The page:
Pick 2 (Butterfly Network)
Uncovering Eifrig’s second pick was pretty easy because what he said about this company reminded me of an Alex Green pitch about a handheld ultrasound device, which turned out to be a pitch for Butterfly Network (BFLY).
And as I looked into the clues, this appears to be Eifrig’s second pick.
To show you why I say that, here are Eifrig’s clues:
“Another is harnessing the power of medical AI, which I’ve told you so much about today.
“It’s handheld device plugs into any doctor’s smartphone, replacing machines that cost 10 times as much – without the AI!
“And making this screening available at the point of care – in doctor’s offices and even in the field, where before patients had to spend critical hours waiting for a specialist at the hospital.
“The founder is a trailblazer with three hugely successful companies already under his belt. He won a presidential award for his contributions to genome mapping. This latest venture is backed by Bill Gates, among others.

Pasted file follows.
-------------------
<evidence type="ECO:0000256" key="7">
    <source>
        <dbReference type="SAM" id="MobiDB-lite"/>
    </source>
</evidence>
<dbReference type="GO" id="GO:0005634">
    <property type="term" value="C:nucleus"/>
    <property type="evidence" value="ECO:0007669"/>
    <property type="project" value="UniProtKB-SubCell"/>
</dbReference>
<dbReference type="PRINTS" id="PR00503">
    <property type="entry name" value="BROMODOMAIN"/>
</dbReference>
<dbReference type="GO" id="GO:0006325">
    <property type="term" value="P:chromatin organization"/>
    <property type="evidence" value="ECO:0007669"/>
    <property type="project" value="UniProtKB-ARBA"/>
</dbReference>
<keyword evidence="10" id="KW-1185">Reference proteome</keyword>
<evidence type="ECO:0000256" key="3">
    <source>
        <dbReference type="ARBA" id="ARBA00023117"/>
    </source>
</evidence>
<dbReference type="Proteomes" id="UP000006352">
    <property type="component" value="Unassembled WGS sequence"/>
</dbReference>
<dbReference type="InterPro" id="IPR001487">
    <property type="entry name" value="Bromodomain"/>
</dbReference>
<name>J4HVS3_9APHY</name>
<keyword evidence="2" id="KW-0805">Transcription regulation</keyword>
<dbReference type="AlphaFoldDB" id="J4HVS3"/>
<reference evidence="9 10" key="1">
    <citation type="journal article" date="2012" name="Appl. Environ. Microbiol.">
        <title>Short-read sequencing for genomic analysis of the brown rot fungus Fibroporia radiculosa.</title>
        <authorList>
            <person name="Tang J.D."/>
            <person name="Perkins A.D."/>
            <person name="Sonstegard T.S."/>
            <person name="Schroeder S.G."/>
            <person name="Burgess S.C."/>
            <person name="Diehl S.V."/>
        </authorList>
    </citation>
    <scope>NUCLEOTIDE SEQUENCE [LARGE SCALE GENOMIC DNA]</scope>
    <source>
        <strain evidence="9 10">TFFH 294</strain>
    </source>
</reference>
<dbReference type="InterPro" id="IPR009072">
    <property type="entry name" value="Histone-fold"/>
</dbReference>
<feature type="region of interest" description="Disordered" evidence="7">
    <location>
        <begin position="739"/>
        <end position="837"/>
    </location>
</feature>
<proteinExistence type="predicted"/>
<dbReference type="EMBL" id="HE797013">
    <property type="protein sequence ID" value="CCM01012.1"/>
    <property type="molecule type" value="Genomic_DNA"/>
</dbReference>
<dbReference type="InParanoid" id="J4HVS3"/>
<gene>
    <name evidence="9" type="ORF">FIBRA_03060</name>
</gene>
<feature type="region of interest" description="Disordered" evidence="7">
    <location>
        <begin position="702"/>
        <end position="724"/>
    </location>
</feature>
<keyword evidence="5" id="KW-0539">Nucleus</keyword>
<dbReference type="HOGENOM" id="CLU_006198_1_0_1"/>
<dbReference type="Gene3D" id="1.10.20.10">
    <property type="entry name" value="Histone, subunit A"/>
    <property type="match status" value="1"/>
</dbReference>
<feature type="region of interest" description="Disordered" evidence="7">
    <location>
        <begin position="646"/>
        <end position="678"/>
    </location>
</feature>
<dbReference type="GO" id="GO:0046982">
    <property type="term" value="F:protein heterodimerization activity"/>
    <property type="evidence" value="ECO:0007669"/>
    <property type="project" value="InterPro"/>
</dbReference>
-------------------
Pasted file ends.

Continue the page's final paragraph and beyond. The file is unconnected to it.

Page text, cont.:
“Revenue was up 35% last year… and this AI-driven health company is just getting started.”
Now here’s an overview of why I think Butterfly Network is a match:
- Butterfly Network is a Connecticut-based company that, according to its website, has created the world’s first handheld whole-body imager. In short, the company’s device uses artificial intelligence, and not only is it smaller than traditional medical imaging machines, but it’s relatively cost-effective.
- The company’s founder, Jonathan Marc Rothberg, was awarded the National Medal of Technology and Innovation by former President Barack Obama in 2016, which was related to his work with DNA sequencing technologies.
- Lastly, Rothberg has founded numerous companies, and according to The Motley Fool, his latest venture, Butterfly Network, is backed by the Bill & Melinda Gates Foundation.
So to sum it up, I believe that Butterfly Network is Dr. David Eifrig’s second pick.
Pick 3 (Immatics NV)
Eifrig didn’t say much about his third “Health Care Singularity” pick, but what he did say has led me to think his pick could be Immatics NV (IMTX).
Here are Eifrig’s clues about this pick:
“The last company is a pure biotech play – with a chance at the astronomical gains you can see when a groundbreaking drug wins approval.
“Its technology was all the buzz at the latest American Society of Clinical Oncology meeting – the most prestigious cancer conference in the world.